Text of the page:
Vets don’t generally leave jobs because someone offered them more money or the recruitment agents managed to convince them that another job would be better with a few lines in an ad. Generally, what happens is they had already made the decision to leave in their minds many weeks, months or years before actually taking the plunge and handing in their resignation. They had walked up to the line many times before stepping over.
They may have no idea of what the future now holds for them but all they know is the current situation is not working and shows no sign of improving. It is not working out NOT because they needed to stay late to deal with an emergency case, but because it happens too often that they are expected to do this. It is not because their boss didn’t thank them for going above and beyond, but because they feel they never get any thanks for what they do. It is not because they received negative feedback, but because it was giving in a non-helpful way, they only ever received negatives with no positives in the bank to draw against or because the feedback feels unjust. It is not because they give an idea for the business that is not acknowledged or discussed but because they never feel like they are involved in the business, that they are just a cog. It is not because they asked for help with a case but you were too busy to give that help, but because you are always too busy to help and there is a lack of real support. Now it might also be that they are so badly paid that they are struggling to make ends meet (I hear you nurses), that they experience bullying or discrimination or it might even be factors outside your business, but on the whole there is a long timeline of walking towards that line and backing off before the final moment of stepping over. It is likely to be different for every individual.
And so for these employees, the grass starts to look greener elsewhere. They start to imagine what their life would be like if they weren’t working for you. At this point, standing at the line and looking over it something will either temporarily draw them back or something will push them over the line and that something may seem minor and trivial but it is the culmination of what lead up to this point that made them finally step over. At this time a flick through the job ads and seeing an enticing prospective job, a call from a head hunter so say that they are wanted by another employer or a talk with some colleagues about how it is different elsewhere, then you cannot get this employee off the line without getting to the bottom of why they want to leave and fixing it.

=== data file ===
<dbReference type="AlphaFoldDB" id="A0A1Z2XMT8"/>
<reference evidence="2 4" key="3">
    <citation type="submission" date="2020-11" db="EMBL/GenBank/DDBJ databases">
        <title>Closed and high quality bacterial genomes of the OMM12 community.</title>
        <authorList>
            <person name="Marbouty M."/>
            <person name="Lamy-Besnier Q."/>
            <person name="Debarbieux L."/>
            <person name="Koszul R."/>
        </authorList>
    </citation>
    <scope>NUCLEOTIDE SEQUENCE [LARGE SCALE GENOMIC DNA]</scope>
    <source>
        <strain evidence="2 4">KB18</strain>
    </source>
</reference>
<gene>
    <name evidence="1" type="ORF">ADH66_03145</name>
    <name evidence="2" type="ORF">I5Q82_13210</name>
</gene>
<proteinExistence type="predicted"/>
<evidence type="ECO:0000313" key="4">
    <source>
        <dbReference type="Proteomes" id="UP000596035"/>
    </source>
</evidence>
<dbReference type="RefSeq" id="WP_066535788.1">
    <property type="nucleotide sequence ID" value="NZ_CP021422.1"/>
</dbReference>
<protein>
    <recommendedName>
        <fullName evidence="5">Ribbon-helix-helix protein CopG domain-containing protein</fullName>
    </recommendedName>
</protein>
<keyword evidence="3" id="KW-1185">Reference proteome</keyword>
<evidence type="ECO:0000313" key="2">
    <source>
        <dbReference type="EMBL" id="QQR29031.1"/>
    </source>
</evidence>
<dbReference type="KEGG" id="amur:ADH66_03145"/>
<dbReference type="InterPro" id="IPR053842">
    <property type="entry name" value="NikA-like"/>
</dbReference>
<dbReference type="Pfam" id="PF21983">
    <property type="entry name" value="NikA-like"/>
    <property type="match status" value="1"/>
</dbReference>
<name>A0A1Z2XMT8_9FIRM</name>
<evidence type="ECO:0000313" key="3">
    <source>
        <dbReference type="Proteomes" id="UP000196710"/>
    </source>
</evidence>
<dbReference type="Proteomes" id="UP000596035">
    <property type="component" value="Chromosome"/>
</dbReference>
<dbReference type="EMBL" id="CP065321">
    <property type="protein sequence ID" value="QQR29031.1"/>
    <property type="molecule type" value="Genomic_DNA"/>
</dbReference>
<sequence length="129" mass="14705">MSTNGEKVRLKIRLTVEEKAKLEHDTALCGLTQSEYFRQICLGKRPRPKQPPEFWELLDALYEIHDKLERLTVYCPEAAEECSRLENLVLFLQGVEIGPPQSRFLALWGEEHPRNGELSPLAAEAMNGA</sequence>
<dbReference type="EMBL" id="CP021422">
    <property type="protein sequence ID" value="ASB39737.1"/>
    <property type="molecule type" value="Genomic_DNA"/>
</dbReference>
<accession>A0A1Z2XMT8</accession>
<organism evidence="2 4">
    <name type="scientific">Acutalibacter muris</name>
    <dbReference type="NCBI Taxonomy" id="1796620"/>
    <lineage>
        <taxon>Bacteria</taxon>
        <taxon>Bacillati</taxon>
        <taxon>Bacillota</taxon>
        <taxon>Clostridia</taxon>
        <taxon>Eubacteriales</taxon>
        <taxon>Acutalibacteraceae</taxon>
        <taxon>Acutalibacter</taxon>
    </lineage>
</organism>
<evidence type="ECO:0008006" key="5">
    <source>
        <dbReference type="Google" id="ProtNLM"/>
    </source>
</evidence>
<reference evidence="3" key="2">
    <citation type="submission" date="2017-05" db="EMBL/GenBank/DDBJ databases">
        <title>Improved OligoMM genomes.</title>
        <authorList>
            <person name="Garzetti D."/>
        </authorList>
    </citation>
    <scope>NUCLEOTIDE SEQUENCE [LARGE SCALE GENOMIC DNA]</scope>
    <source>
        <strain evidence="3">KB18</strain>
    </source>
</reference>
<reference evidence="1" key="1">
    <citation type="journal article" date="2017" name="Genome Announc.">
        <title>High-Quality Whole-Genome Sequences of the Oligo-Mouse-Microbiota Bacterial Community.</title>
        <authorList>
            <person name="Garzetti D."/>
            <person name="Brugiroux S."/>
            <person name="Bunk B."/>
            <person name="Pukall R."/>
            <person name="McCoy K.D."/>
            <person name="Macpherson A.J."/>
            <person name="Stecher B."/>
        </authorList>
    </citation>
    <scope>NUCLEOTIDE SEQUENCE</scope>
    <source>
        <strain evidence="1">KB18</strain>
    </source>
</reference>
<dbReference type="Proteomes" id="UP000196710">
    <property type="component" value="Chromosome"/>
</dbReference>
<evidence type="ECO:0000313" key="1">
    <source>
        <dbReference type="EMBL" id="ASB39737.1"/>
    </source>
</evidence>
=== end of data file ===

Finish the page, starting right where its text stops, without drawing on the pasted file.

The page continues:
I have been through this process myself and talked to others that have done the same standing at the line. It can also be a great relief once over that line, the decision made and the future to plan for. For the employers reading this, the bottom line is you need to talk to your staff regularly and listen to them properly; listen to feedback on a regular basis and find out why your staff are really leaving and fix it before more step over that line.
Footnote added 18/4/21. This is also a good place to discuss if it really is a good idea to have such long notice periods for your staff. Yes, it is difficult to recruit and it will take many months to find their replacement, but in reality it is likely to take significantly longer than the 3 months notice period and during the time that the staff member who has clearly signalled their intent to leave is made to continue to work somewhere they don’t feel is working for them. In their mind they have already walked over the line and left. It is likely to be counter productive for the business to make them work out the extra long notice periods required by some businesses. If the member of staff is leaving for reasons outside your control such as their partner is moving across the country, then these are the cases where you can negotiate them to stay longer. Have a think if your standard 3 month notice period is doing your business any favours.